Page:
but add to increased financial stresses. Although recent storms have helped push precipitation levels up, it remains to be seen if this storm and the upcoming winter months will positively push precipitation levels to a normal or above average number.

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The Mountain Times — February 2024

VIEW FROM THE MOUNTAIN From the publisher’s desk

LETTERS POLICY Letters to the Editor & Commentaries must be typed and include the sender’s name, town and phone number for verification purposes. Commentaries must not exceed 600 words. We reserve the right to edit for grammar, clarity and length. We have the right to refuse content we deem inappropriate for any reason, without consent. SEND SUBMISSIONS TO The Mountain Times PO Box 1031 Welches, Oregon 97067 OR EMAIL TO

Photo by Stephanie Bixel

HELLO, MOUNTAIN TIMERS, As we begin to pick up the pieces and put our communities back together after the devastating weather we experienced in the middle of January, we have been inundated with story after story of the community rallying together to help each other get through the challenging times. In addition to the official press release from the Hoodland Fire District, we have included two stories by our local reporters documenting the human element demonstrated by the community coming together to help others in this time of great need. It warms my heart to see so many people banding together and truly defines for me the meaning of “Mountain Strong.” We will continue our storm coverage in the next issue as we document the continuing aftermath this storm has upon our communities, and we pledge to help to deliver information as new ideas

are brought forward by our county agencies and local fire district on ways the local community can be more prepared in the future. Until then, stay strong. Sincerely,

Matthew Nelson Publisher, The Mountain Times. If you have an idea for a story, have a classified, transition or an event you would like to have published, or if you own a business and would like to advertise with us, please give us a call at 503-622-3289.

LETTERS TO THE EDITOR DEAR MOUNTAIN TIMES, Too many innocent people are dying in this genocide, as many around the world are calling it, in Gaza by Israel after Hamas killed 1,200 in their attaché on Israel in early October. When I look at my 5-yearold grandson I am horrified that one-third out of 100,000 killed or missing in rubble since Oct 7 are children! Compare this to the long 22-month Ukraine/ Russia war where 10,000 died. Euro-Med Human Rights Monitor documented only 1 out of 3 people killed were Hamas fighters in Gaza, so two-thirds are innocent civilians. Again, I think of my 5-year-old grandson after reading the Jan. 7 UNICEF report saying “every day 10 children lose one or both legs and 24,000 have lost both parents." I am horrified and ashamed my government supports this genocide! From Human Rights Watch Dec 18, 2023 headlines: "Israel: Starvation Used as a Weapon of War in Gaza.” They say in a statement, "Evidence indicates civilians deliberately denied access to food and water." Now the leading cause of death in Gaza is starvation. A new poll from Al Jazeera (news outlet in the Middle East) says "60% of US voters want a ceasefire in Gaza while only 11% of US lawmakers support an end to Israel's war." I am disgusted and ashamed that my President and representatives have an undying loyalty to this Zionist government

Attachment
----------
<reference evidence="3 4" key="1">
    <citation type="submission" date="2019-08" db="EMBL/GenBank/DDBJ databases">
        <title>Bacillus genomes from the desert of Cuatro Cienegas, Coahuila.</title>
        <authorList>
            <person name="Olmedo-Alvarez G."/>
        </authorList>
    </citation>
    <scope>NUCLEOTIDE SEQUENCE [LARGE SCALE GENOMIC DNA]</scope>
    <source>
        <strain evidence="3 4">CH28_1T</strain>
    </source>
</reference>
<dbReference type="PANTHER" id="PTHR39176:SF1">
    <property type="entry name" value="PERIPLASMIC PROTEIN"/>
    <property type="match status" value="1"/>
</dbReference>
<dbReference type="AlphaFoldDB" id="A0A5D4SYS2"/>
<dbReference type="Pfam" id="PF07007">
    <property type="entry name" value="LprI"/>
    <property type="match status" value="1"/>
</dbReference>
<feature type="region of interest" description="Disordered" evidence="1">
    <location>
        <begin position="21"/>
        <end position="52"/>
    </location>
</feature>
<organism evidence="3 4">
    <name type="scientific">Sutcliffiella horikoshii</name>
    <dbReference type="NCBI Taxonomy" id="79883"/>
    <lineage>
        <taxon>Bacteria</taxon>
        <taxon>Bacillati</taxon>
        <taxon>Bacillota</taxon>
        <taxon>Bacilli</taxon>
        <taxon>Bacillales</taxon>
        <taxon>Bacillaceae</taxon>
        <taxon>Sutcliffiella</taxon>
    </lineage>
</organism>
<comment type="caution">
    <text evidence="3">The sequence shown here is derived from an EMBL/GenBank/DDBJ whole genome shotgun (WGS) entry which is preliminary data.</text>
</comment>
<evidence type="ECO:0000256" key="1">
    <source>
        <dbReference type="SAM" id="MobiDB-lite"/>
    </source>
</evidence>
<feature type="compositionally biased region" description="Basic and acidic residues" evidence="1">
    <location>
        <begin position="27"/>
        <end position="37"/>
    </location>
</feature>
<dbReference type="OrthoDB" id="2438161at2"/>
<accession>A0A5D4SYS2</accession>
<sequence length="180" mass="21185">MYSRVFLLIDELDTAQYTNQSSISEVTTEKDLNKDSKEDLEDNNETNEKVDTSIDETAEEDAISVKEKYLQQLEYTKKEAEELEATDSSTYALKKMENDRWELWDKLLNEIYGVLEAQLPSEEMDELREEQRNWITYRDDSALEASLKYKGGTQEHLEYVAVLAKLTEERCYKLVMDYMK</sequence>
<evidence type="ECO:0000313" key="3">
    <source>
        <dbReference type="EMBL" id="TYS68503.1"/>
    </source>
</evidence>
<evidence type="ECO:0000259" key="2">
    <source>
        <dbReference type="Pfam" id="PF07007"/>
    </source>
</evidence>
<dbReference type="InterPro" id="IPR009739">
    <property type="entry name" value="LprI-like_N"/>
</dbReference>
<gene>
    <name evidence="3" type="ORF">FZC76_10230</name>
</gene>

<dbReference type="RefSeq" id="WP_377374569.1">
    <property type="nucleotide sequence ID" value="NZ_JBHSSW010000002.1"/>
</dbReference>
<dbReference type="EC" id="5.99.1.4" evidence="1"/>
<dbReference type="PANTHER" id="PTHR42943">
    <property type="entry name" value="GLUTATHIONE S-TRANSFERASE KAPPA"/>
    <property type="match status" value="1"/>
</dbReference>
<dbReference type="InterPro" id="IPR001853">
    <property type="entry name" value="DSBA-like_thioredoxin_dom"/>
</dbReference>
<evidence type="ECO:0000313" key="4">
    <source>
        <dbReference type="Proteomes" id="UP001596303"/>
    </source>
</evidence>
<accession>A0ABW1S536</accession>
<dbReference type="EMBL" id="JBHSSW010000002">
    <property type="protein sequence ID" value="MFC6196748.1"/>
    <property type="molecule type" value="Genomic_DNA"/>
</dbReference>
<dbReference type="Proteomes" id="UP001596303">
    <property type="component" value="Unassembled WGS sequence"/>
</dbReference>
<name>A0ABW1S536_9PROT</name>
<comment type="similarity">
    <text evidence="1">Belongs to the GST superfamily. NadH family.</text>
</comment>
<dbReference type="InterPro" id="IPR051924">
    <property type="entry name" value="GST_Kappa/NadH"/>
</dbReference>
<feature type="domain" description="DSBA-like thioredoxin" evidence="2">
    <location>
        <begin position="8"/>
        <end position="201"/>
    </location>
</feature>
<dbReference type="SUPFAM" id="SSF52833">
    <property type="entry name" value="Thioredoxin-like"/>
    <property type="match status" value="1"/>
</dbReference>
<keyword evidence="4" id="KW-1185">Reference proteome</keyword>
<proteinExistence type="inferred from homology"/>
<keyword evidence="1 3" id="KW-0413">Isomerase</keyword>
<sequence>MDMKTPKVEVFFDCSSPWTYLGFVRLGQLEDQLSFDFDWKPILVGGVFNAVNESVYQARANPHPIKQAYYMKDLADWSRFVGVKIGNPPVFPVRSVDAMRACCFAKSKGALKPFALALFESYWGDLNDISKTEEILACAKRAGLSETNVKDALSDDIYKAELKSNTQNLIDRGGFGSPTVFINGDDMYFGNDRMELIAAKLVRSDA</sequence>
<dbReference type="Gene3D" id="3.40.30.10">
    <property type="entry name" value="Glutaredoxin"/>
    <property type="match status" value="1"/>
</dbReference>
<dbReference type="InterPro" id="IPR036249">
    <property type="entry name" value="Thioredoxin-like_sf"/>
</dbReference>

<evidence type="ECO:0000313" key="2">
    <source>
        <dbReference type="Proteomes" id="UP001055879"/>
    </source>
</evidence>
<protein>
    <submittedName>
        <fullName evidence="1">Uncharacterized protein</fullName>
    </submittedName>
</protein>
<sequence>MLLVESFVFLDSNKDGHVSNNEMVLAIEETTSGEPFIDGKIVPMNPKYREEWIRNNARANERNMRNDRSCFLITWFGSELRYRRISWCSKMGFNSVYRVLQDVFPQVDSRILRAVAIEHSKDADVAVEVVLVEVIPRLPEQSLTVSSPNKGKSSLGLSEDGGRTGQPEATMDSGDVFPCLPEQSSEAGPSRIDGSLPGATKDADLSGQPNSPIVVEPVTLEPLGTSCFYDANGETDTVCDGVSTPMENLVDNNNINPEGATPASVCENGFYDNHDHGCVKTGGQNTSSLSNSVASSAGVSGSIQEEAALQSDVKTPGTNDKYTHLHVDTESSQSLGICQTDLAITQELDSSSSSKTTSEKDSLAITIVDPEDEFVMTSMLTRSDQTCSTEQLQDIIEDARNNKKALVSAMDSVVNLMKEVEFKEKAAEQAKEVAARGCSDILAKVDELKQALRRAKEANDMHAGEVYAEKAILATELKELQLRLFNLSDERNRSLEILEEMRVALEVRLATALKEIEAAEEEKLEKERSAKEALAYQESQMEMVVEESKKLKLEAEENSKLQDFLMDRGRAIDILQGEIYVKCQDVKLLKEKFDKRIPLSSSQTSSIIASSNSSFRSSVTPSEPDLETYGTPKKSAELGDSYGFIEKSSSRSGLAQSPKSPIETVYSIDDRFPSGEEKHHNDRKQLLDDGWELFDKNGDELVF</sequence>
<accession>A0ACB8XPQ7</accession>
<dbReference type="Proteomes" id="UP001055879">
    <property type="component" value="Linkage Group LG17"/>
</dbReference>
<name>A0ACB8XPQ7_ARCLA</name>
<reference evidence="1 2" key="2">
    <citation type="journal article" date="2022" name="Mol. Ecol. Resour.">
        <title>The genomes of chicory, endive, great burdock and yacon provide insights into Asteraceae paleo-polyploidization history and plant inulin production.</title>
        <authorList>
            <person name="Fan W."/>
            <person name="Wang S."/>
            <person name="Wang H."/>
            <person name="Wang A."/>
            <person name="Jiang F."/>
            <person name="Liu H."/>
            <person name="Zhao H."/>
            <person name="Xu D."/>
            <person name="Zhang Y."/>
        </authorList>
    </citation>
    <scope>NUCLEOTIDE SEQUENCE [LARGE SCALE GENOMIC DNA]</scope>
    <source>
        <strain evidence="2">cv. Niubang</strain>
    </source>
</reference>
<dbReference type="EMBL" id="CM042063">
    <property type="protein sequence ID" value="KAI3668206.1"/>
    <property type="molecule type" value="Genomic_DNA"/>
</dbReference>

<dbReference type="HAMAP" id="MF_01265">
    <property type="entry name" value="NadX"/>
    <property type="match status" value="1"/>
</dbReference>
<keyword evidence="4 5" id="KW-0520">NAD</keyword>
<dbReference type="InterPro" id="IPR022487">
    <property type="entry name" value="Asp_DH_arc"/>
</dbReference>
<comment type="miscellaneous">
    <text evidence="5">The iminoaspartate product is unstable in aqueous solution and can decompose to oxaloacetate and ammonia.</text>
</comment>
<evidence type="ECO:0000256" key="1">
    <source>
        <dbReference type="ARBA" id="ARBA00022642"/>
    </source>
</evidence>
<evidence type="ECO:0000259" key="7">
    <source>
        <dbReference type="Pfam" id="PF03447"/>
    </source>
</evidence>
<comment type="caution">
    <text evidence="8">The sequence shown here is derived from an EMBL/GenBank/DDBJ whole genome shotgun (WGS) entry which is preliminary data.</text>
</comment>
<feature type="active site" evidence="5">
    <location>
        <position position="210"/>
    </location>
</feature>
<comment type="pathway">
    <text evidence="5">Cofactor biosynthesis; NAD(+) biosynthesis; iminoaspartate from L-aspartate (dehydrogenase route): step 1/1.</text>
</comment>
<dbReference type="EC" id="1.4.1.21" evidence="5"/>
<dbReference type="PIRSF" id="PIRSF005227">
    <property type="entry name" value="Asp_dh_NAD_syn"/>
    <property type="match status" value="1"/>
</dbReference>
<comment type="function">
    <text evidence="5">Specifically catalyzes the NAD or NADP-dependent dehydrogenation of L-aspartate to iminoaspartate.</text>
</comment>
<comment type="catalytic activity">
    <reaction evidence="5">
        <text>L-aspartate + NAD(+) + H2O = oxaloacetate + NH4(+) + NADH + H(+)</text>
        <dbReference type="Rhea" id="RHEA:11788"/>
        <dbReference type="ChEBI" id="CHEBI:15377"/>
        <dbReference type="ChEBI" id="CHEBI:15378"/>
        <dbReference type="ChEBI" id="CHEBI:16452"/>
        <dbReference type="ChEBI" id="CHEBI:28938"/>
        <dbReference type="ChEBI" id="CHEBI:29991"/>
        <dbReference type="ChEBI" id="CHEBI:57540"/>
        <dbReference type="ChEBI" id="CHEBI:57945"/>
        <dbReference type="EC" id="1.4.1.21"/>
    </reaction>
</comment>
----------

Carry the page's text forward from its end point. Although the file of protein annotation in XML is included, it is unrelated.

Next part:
and my tax dollars are spent on indiscriminately killing innocent people. I've had enough! If you feel the same, and writing letters like I do everyday to my Senators, Congressman and President get ignored, then please join us — every Wednesday at 4 p.m. off Hwy 26 in Sandy by the Grocery Out — to bring awareness and call for a ceasefire and a stop to the genocide! Patty Caldwell Sandy resident DEAR MOUNTAIN TIMES, Re: PGE Power Pole Installations. As many of you are aware, PGE has been mandated to install power poles for overhead power drops to over 550 homes in the Mt. Hood area. The intent is to remove the power drops attached to trees and attach them to the newly installed poles for support. I posted letters around the community and the Mt. Times published my letter protesting this pole installation back in June of 2021. PGE’s reasoning behind these installations was to mitigate the potential fire hazard of having the power wires anchored to trees. The poles were to be placed as much in the open, away from foliage as possible. I objected on the grounds that properties were greatly disrupted and the installation of the poles out in the open ruined the esthetics of our magnificent forested settings. I talked to